Some Details about New AJPS Submission Requirements

By Jan Leighley, AJPS Interim Lead Editor

I’m a firm believer in celebrating every step along the way when the goal is to publish research at a peer-reviewed journal: when the manuscript is “done”; when it’s submitted; when there is a decision (whether positive or not, and whether final or not); when page proofs arrive; when page proofs are completed; when the manuscript is published online; and when the print version arrives. As with many aspects of academic life, publishing always takes longer, and is always more complicated, than one would like.

Celebrating the submission of a manuscript to the AJPS has never been more important—in part because of its high impact ranking, but also (on a more practical level) we are now asking authors to do a bit more as they submit manuscripts. Effective immediately, we have added several new details to the submission process. All authors who plan to submit a manuscript should take a look at the updated submission guidelines we have posted online before finishing the manuscript for submission.

One of the key changes we have made is to limit the length of Supporting Information documents to 20 pages or less. While it is true that online “space” (where Supporting Information documents are published) is unlimited, the time and attention of editors and reviewers are not. We hope this page limit results in more thoughtful and focused decisions about what additional details are provided—but also helps to produce papers that can “stand alone,” without a seeming endless dumping of additional details and analysis into the ever-present “Supporting Information” file.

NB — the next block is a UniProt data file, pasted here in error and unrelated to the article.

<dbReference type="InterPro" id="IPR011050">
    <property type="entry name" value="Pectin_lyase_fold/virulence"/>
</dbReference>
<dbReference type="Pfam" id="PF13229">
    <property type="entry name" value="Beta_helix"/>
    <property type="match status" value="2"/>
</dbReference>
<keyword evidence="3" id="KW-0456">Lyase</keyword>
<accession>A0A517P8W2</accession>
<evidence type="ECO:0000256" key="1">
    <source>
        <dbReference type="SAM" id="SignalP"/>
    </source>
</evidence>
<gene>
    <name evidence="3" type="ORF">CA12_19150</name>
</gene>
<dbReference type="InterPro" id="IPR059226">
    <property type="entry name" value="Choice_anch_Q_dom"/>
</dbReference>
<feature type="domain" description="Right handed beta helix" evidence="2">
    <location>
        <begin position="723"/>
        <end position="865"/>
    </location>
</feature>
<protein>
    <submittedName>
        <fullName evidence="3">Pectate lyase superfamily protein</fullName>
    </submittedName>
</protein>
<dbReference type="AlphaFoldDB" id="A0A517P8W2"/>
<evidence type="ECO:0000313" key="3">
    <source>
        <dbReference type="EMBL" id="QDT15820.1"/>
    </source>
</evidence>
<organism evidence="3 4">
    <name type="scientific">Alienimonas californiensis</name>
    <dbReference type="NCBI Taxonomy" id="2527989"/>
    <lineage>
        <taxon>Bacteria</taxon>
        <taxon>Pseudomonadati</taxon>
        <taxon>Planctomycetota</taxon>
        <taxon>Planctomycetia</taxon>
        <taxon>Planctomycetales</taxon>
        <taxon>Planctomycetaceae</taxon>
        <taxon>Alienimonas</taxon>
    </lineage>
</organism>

The new manuscript guidelines also provide more details about how we expect author anonymity to be maintained in the manuscript. Here, we also now ask corresponding authors to provide details about other related papers under review, or book manuscripts in development. We hope this clarifies what information authors are expected to provide to allow reviewers to assess the manuscript’s theoretical and empirical contributions, independent of other related work. Whether cited in the submitted paper or not, if other papers “in progress” overlap with the AJPS submission, we want to know about them.

Related, we now ask corresponding authors to provide the names of co-authors from the past five years for every author of the submitted manuscript, along with identifying each author’s dissertation chair. This allows us to better avoid conflicts-of-interest as we invite reviewers on manuscripts—in a growing, increasingly complex discipline that now reaches across continents. Though we are each experts in our respective subfields (and more, at times), we simply cannot know all the professional and personal connections that might compromise the peer-review process.

And, finally, we have implemented procedures to implement the MPSA council policy regarding editorial conflicts of interest. All authors should review that policy so that the manuscript’s corresponding author is able to identify any potential conflicts of interest with the current editorial team. As dictated by council policy, the MPSA Publishing Ethics Committee (chaired by Sarah Binder) provides guidance on some cases where an alternative editorial process is required.

Thanks to all of our authors for sending their best work to us—and helping us to provide the most efficient and rigorous review process possible.  As always, send questions about the submission and review process to ajps@mpsanet.org, and best wishes for the start of the new semester.

 

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The American Journal of Political Science (AJPS) is the flagship journal of the Midwest Political Science Association and is published by Wiley.

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